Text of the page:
Evolution of Neisseria gonorrhoeae is a continuing challenge for molecular detection of gonorrhoea: False negative gonococcal porA mutants are spreading internationally

Catherine A. Ison*, Daniel Golparian, Pamela Saunders, Stephanie Chisholm, Magnus Unemo

*Corresponding author for this work

    Research output: Contribution to journalArticlepeer-review

    26 Citations (Scopus)

    Abstract

    Objectives: Identification of genetic targets speci fic to Neisseria gonorrhoeae for use in molecular detection methods has been a challenge. The porA pseudogene in N gonorrhoeae has been commonly used but recently gonococcal isolates giving a negative result in these PCRs have been reported. Here we describe the characterisation of two such gonococcal isolates received by the reference service at the Health Protection Agency, London, England. Methods: Phenotypic characterisation was achieved using conventional biochemical and immunological tests, matrix-assisted laser desorption/ionisation time-of-flight mass spectrometry (MALDI-TOF-MS), antimicrobial susceptibility testing, serovar determination and detection of meningococcal PorA using monoclonal antibody 4BG4-E7. Genetic species confirmation was determined using commercial and in house PCRs and 16S rRNA gene sequencing. Molecular typing using the N gonorrhoeae multi-antigen sequence typing (NG-MAST) and multilocus sequence typing (MLST) was performed. The DNA sequence of the full-length gonococcal porA pseudogene was determined and compared with published sequences. Results: Both isolates were confirmed, biochemically and immunologically as N gonorrhoeae, but repeatedly gave negative results with two in house real-time PCR assays for the porA pseudogene. Further characterisation of these isolates identified the presence of a meningococcal porA sequence and showed these isolates belong to serovar Bropyst, and to NG-MAST sequence type (ST) 5967 and MLST ST1901. Conclusions: Gonococcal isolates that give false negative results with porA pseudogene PCR assays have now been identified in four countries, three of which are in Europe, and do not appear clonal. This report highlights the genetic diversity of N gonorrhoeae, which remains a challenge for the molecular detection methods.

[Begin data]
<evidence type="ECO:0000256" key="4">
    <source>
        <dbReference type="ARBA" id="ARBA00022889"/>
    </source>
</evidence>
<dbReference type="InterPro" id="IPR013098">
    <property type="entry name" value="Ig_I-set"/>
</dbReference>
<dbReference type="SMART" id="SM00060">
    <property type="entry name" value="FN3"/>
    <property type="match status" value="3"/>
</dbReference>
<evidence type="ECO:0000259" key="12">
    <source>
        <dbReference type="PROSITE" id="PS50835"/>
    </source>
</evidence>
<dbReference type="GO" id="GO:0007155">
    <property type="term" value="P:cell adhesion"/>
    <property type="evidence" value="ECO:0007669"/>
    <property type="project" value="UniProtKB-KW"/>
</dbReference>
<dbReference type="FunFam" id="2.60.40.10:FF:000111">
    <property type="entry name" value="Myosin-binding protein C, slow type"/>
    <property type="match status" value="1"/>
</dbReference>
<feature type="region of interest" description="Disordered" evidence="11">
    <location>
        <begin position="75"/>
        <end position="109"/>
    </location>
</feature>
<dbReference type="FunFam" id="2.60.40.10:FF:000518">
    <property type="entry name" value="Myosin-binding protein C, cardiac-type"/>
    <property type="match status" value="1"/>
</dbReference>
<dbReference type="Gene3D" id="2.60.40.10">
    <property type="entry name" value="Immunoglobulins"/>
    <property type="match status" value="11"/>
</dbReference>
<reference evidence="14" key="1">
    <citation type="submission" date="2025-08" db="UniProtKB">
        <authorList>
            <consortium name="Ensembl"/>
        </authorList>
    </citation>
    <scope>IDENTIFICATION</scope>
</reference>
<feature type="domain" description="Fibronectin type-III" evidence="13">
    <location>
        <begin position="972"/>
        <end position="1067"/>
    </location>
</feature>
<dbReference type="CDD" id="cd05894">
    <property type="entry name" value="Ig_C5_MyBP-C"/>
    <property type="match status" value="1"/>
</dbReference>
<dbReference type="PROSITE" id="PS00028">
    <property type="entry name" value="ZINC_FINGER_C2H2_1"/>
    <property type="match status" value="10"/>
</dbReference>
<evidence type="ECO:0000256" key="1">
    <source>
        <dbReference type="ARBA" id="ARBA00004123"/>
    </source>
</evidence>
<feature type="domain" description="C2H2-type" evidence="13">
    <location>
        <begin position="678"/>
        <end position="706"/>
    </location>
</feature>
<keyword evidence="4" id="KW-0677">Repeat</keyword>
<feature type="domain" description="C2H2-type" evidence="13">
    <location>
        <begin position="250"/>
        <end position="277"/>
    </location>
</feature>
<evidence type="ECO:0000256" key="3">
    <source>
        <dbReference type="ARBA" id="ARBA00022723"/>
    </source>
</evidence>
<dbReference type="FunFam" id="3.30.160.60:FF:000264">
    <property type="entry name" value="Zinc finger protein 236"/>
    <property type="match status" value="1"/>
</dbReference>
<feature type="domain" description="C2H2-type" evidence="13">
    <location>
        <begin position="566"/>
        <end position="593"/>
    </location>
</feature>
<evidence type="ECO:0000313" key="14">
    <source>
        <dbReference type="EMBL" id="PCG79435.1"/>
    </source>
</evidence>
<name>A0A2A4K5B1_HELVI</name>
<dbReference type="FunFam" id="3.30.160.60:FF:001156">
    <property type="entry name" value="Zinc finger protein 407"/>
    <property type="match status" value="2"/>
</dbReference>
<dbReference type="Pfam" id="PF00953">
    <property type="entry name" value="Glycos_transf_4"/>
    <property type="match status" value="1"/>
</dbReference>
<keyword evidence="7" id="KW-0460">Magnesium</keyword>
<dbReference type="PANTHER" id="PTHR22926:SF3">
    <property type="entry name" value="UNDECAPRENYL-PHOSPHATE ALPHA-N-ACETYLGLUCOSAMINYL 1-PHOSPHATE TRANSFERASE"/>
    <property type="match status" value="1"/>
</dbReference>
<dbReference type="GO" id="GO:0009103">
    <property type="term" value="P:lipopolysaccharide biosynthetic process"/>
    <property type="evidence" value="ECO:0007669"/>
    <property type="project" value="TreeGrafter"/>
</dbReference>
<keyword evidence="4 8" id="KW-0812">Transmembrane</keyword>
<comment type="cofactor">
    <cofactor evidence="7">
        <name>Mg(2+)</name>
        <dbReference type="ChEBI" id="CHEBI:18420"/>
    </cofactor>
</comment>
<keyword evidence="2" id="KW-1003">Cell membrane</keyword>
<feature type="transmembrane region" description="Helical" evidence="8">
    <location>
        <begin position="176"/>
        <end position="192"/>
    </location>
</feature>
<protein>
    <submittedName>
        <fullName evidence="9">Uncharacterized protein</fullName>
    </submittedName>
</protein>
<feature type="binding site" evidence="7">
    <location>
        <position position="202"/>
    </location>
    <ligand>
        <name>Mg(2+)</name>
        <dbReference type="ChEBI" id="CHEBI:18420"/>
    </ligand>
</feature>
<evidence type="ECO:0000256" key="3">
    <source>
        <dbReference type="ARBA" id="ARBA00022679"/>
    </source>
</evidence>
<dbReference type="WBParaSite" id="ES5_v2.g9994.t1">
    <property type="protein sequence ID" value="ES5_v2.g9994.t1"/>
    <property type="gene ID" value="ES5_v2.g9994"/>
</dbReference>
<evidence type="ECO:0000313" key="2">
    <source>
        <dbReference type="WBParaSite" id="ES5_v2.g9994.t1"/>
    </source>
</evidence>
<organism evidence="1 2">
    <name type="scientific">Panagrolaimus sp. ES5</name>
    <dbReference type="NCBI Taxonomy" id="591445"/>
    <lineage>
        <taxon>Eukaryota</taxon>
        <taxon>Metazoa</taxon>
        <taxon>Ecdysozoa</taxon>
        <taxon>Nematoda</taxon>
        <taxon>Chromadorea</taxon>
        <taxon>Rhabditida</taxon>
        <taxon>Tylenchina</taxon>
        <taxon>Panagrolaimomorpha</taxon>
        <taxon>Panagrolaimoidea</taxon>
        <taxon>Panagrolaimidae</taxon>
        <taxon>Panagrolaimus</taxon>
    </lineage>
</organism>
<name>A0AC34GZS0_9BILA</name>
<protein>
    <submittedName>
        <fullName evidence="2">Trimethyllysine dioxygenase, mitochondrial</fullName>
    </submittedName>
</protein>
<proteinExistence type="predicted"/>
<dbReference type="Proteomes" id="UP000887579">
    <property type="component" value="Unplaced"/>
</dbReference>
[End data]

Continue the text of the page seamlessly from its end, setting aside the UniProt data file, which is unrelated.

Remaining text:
Original languageEnglish
    Pages (from-to)197-201
    Number of pages5
    JournalSexually Transmitted Infections
    Volume89
    Issue number3
    DOIs
    Publication statusPublished - May 2013

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